Nice to see our Pacers at the 8th position. I totally agree with the 8 "playoffable" however I would question the mental health of the writer: Cleveland at 3rd???!!!??? :eek::eek::eek:
Ranking the Eastern Conference
By: Jessica Camerato Last Updated: 8/7/08 1:58 PM ET | 9528 times read
Adjust font size:The Boston Celtics returned the NBA Championship to the Eastern Conference and this summer teams are making moves to keep it there. HOOPSWORLD takes a look at the power rankings in the East with its current rosters.
1. Boston Celtics: NBA Championships merit top seeds in preseason rankings. The Celtics are returning their entire starting lineup and even though they have to overcome the departure of James Posey, the Big Three should still be enough to keep near the top of the standings. Not to mention, the young Rajon Rondo and Kendrick Perkins are coming back even tougher and more experienced after winning it all.
2. Cleveland Cavaliers: There is only one thing that makes the Cavaliers the second-best team in the East: LeBron James. Simply put, Bron Bron is one of the top-5 players in the NBA. Put almost any group of players beside him (see their championship run from two years ago) and James' team would succeed. With that being said, it doesn't hurt that the offensive (Delonte West, Wally Sczerbiak) and defensive (Ben Wallace) talent acquired in last season's late trade will have some more time to get acclimated to playing with King James.
3. Detroit Pistons: GM Joe Dumars declared there were "no sacred cows" on the Pistons after they were bounced by the Celtics in the Eastern Conference Finals and speculation flew of them dismantling their veteran core. It will be up Michael Curry, recently hired as head coach, to get this group of former champions to play up to their potential, but the biggest question is whether these veterans have another title in them.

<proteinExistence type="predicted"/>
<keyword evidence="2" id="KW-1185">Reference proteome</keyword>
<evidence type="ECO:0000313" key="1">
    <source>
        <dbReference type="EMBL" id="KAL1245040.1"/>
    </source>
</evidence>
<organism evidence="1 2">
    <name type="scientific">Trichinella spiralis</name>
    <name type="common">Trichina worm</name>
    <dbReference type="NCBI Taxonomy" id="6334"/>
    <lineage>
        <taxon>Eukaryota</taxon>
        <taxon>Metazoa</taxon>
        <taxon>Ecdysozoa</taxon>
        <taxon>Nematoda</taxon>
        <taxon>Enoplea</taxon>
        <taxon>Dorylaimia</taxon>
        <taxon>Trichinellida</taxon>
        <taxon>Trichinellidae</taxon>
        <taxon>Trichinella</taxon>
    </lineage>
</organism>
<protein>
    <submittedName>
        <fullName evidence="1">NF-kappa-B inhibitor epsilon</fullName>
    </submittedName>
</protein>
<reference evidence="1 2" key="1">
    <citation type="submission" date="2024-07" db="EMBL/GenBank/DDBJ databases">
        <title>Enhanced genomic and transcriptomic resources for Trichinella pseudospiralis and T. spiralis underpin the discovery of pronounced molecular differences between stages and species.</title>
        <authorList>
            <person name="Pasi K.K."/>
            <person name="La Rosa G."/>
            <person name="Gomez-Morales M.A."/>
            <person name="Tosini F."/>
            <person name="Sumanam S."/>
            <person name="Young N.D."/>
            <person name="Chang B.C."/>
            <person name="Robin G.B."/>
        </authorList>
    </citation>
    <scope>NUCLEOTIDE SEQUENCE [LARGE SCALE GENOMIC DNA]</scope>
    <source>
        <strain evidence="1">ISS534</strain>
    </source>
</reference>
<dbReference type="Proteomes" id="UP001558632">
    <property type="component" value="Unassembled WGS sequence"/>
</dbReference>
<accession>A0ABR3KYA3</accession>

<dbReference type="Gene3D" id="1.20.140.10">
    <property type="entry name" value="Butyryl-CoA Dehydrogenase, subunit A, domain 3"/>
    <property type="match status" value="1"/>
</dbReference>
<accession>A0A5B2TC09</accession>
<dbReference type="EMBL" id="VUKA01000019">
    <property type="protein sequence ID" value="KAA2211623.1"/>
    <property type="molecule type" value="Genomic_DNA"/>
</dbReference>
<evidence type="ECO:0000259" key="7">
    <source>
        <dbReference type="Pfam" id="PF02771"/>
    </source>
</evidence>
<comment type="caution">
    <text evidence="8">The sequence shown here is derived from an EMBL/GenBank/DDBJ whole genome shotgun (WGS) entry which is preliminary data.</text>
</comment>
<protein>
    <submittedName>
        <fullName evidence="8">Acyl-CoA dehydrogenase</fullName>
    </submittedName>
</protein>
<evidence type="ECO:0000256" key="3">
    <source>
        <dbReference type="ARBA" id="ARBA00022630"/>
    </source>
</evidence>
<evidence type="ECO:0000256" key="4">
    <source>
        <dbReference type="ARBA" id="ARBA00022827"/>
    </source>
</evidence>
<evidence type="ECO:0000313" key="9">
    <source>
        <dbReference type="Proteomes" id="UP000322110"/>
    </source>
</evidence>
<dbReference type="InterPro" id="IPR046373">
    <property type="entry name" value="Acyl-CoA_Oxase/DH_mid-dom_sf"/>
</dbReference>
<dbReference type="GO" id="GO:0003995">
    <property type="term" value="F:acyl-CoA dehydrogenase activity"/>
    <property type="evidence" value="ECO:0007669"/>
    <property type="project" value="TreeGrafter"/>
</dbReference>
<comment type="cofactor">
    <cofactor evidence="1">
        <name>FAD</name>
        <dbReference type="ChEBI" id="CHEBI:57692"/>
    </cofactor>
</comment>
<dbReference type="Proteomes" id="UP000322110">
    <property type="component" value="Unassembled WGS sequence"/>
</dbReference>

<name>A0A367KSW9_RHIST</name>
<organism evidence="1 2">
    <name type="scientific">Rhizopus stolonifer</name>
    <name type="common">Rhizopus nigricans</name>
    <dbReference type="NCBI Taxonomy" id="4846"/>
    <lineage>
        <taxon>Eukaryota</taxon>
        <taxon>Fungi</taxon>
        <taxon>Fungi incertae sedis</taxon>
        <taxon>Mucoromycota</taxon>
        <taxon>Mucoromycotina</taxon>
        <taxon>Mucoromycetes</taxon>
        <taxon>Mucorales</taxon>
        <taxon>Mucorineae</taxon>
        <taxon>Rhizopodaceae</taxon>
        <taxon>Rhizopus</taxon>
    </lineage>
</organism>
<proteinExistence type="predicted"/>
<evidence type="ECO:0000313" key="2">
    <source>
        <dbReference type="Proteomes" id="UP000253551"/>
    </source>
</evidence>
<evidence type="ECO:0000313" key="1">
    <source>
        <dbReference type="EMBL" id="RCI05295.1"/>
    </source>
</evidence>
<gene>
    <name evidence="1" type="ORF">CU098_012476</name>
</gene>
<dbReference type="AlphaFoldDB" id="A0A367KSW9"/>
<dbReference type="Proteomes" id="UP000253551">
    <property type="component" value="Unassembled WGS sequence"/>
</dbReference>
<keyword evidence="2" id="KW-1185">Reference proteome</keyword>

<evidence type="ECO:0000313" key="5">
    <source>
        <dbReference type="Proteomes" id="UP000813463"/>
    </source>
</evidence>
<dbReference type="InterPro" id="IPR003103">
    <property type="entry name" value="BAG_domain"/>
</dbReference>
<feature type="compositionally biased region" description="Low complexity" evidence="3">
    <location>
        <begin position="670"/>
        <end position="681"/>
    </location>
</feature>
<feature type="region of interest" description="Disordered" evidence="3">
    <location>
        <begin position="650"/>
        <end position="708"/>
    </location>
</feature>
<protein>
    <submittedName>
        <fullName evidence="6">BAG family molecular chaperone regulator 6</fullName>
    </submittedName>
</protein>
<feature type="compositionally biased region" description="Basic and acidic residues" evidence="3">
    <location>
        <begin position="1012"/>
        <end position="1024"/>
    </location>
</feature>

4. Philadelphia 76ers: Many counted the 76ers out before the start of last season only to find the fiery running team making a legitimate run at the postseason. With Elton Brand in Philadelphia the question is no longer if they will make the playoffs, but what seed they will earn. If the 76ers can bring Andre Iguodala back -- which head coach Mo Cheeks is confident they will do -- this team is poised to make one of the biggest turnarounds in the league next season.
5. Toronto Raptors: The Raptors needed another rebounder and got one of the most proven big men in the league. If he can stay healthy, the duo of Jermaine O'Neal and Chris Bosh could be one of the most dominating frontcourt duos in the East. Jose Calderon also gives the Raptors consistency (and impeccable ball handling) as their only starting point guard. They may not be the most experienced group as a whole, but this tandem of talent should be enough to get the Raptors out of the first round of the playoffs.
6. Orlando Magic: Rashard Lewis was supposed to help Dwight Howard lead the Magic on a deep postseason run. That didn't happen. The Magic fell short in the playoffs and have done little to spark hope for a championship next season. They will need more than Mickael Pietrus off the bench to make up for their thin backcourt, which boasts a mediocre point guard in Jameer Nelson and the rarely-used-but-never-traded J.J. Redick. Howard's shoulders are not big enough to carry this team.
7. Washington Wizards: Who would have thought that the Wizards would have a better record last season without Agent Zero? Arenas will be looking to make up for lost time, but it's questionable whether the Wizards will be better with him in the lineup. Even though Antawn Jamison and Caron Butler are good enough to make any team a contender, the jury is out on Arenas' ability to lead a team to the playoffs and beyond.